Day by Day, History Projects

Around the year in picture books – Europe November/December 2018

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We ended our tour of North America in Boston and decided to cross the Atlantic by ship. So, following in the footsteps of the redoubtable Katy (“What Katy did Next” by Susan Coolidge) we donned our sea shoes and stepped aboard an ocean liner. Once docked, we departed from Katy’s  itinerary and set off on our own, with the idea that we’d be travelling through Switzerland and Denmark in December and so have some good Christmas stories to read.

Prior to that we visited France, Germany and the Netherlands. We kept to Northern Europe as we’d had the excitement of visiting Italy in real life over the summer. I’d wanted to venture further into Eastern Europe, but as we’ve got several Polish friends I’m hoping we can have a “living geography” tea time with some of them at a later date.

In addition to reading the stories, we checked out each place in an atlas, filled in note sheets from ActivityVillage.co.uk, and sampled food from each country. I enjoyed Swiss chocolate the most, and the girls developed a liking for Dutch Edam cheese!

We had numerous discussions about the post WW2 East/West divide; what life was like in Eastern Europe before the Berlin Wall fell, and the changes since, both positive and negative. As we also have Czech friends I was able to dip into memories of previous discussions to bring some living history to this. The conversations were sparked by reading an “Open Doors” children’s version of “God’s Smuggler” by Brother Andrew. I’d highly recommend the original version.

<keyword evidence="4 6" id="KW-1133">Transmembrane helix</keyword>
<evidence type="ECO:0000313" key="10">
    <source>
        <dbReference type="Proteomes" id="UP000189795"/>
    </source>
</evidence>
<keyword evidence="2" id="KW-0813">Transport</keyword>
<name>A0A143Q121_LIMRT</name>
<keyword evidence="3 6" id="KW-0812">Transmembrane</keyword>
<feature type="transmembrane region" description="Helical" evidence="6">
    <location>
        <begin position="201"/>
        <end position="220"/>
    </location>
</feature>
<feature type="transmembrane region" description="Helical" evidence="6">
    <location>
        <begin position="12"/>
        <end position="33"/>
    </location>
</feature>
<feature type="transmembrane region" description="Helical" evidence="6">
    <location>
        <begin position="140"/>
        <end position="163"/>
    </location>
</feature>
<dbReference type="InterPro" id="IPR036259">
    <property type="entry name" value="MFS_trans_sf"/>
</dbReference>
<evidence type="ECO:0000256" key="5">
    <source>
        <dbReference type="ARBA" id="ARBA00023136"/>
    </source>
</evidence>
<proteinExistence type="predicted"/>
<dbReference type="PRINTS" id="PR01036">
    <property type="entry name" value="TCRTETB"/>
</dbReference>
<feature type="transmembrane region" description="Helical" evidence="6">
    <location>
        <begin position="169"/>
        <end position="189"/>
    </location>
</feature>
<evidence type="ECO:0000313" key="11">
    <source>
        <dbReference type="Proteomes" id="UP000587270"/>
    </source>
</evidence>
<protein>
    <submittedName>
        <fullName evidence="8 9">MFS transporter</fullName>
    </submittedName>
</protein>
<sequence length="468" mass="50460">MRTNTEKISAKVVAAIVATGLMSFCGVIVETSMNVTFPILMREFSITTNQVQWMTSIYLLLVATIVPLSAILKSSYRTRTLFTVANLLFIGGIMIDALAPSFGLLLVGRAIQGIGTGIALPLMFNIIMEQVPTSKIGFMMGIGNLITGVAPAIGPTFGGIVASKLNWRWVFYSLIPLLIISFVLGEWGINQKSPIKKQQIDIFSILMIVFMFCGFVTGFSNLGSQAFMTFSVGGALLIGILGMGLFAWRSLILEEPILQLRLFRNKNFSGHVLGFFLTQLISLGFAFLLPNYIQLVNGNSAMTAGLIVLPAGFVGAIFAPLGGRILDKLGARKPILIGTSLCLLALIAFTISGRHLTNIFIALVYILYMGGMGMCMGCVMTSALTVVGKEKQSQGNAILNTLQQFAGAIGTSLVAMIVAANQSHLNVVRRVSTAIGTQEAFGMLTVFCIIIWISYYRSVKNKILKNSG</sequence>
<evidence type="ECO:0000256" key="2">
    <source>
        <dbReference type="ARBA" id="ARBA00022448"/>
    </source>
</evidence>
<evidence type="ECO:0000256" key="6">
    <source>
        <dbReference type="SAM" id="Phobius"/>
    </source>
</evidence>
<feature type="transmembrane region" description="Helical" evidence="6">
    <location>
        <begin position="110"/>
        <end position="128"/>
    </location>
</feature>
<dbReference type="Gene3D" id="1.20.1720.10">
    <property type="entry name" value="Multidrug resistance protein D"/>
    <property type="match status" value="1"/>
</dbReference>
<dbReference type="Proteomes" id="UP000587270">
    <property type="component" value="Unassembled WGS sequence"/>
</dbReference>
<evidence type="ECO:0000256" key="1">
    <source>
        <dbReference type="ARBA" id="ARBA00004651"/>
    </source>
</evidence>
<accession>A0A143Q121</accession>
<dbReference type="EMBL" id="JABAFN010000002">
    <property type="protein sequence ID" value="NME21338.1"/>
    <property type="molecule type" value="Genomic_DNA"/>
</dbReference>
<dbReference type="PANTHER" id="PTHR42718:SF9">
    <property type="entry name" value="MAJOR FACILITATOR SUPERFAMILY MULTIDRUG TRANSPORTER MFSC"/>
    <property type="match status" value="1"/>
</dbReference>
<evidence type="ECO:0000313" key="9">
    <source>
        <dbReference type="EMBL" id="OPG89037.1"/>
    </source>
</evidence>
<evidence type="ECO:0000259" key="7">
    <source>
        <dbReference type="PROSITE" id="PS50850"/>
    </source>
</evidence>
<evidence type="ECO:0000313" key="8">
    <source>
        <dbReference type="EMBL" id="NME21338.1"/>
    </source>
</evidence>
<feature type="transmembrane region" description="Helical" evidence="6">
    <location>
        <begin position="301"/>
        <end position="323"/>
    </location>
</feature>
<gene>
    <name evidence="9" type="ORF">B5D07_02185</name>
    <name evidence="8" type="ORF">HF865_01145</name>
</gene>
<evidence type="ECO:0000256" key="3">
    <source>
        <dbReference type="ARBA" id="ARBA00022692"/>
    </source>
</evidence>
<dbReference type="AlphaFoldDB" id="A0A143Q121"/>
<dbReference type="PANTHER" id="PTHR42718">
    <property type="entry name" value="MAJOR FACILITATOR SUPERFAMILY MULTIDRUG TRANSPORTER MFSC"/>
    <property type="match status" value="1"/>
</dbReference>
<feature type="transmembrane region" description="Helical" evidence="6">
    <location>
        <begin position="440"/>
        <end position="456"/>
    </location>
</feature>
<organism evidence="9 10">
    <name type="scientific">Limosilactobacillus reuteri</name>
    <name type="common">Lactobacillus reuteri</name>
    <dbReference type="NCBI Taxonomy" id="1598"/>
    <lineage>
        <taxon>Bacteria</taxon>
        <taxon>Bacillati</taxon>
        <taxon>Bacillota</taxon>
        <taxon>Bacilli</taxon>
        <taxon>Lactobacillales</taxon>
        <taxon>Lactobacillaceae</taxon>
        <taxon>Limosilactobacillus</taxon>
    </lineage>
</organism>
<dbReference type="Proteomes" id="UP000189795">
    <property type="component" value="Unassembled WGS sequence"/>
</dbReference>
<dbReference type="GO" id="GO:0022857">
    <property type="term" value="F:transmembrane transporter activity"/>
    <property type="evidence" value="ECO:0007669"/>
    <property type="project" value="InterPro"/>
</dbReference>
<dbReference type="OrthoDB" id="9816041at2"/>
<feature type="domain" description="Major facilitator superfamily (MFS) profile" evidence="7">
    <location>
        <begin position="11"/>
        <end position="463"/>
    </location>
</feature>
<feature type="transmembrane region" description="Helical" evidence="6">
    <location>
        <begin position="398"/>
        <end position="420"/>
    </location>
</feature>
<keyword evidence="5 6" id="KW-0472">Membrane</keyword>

My other favourite books were “The boy who held back the sea” and “The cow who fell into the canal” both from the Netherlands. The girls weren’t too keen on “The Little Match Girl” (too sad) but the other fairy tales were fun and we’ve still got some to read. We didn’t read the “Pippi” or “Mrs Pepperpot” this time, but they are old favourites so it was interesting to learn a little about the countries they originated from (Sweden and Norway).

We ended our journey in Switzerland. We’ve watched one of the many film versions of Heidi but I’m saving the books as read aloud until Sparkly Eyes is a bit older.  However, we very much enjoyed “Dear Alexandra” which ended with a Christmas visit; very appropriate.

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The puzzle and game are both fun ways of learning the countries.

And now we’re trekking Antarctica!

 

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